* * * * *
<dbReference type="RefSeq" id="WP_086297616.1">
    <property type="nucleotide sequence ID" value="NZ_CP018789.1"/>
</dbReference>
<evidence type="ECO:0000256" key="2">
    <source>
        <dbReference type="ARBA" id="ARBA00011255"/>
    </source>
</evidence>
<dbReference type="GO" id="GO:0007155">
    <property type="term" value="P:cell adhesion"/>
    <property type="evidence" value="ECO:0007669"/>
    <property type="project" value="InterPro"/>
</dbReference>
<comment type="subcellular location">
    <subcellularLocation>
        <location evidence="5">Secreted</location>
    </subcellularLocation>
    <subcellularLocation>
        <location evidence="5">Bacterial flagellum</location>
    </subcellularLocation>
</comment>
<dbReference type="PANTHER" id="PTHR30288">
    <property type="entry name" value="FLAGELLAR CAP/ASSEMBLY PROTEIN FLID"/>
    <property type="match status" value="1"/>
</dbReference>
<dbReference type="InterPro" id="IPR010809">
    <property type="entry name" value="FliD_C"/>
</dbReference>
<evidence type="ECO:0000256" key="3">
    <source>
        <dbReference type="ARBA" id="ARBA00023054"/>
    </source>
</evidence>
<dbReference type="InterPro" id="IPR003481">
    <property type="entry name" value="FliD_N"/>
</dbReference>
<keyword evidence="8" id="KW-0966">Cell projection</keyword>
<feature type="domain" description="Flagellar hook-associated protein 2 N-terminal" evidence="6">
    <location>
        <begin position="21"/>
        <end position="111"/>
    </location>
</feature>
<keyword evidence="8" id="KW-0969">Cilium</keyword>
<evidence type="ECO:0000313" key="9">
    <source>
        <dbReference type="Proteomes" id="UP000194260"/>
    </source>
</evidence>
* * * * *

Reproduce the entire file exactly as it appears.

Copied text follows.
<dbReference type="RefSeq" id="WP_086297616.1">
    <property type="nucleotide sequence ID" value="NZ_CP018789.1"/>
</dbReference>
<evidence type="ECO:0000256" key="2">
    <source>
        <dbReference type="ARBA" id="ARBA00011255"/>
    </source>
</evidence>
<dbReference type="GO" id="GO:0007155">
    <property type="term" value="P:cell adhesion"/>
    <property type="evidence" value="ECO:0007669"/>
    <property type="project" value="InterPro"/>
</dbReference>
<comment type="subcellular location">
    <subcellularLocation>
        <location evidence="5">Secreted</location>
    </subcellularLocation>
    <subcellularLocation>
        <location evidence="5">Bacterial flagellum</location>
    </subcellularLocation>
</comment>
<dbReference type="PANTHER" id="PTHR30288">
    <property type="entry name" value="FLAGELLAR CAP/ASSEMBLY PROTEIN FLID"/>
    <property type="match status" value="1"/>
</dbReference>
<dbReference type="InterPro" id="IPR010809">
    <property type="entry name" value="FliD_C"/>
</dbReference>
<evidence type="ECO:0000256" key="3">
    <source>
        <dbReference type="ARBA" id="ARBA00023054"/>
    </source>
</evidence>
<dbReference type="InterPro" id="IPR003481">
    <property type="entry name" value="FliD_N"/>
</dbReference>
<keyword evidence="8" id="KW-0966">Cell projection</keyword>
<feature type="domain" description="Flagellar hook-associated protein 2 N-terminal" evidence="6">
    <location>
        <begin position="21"/>
        <end position="111"/>
    </location>
</feature>
<keyword evidence="8" id="KW-0969">Cilium</keyword>
<evidence type="ECO:0000313" key="9">
    <source>
        <dbReference type="Proteomes" id="UP000194260"/>
    </source>
</evidence>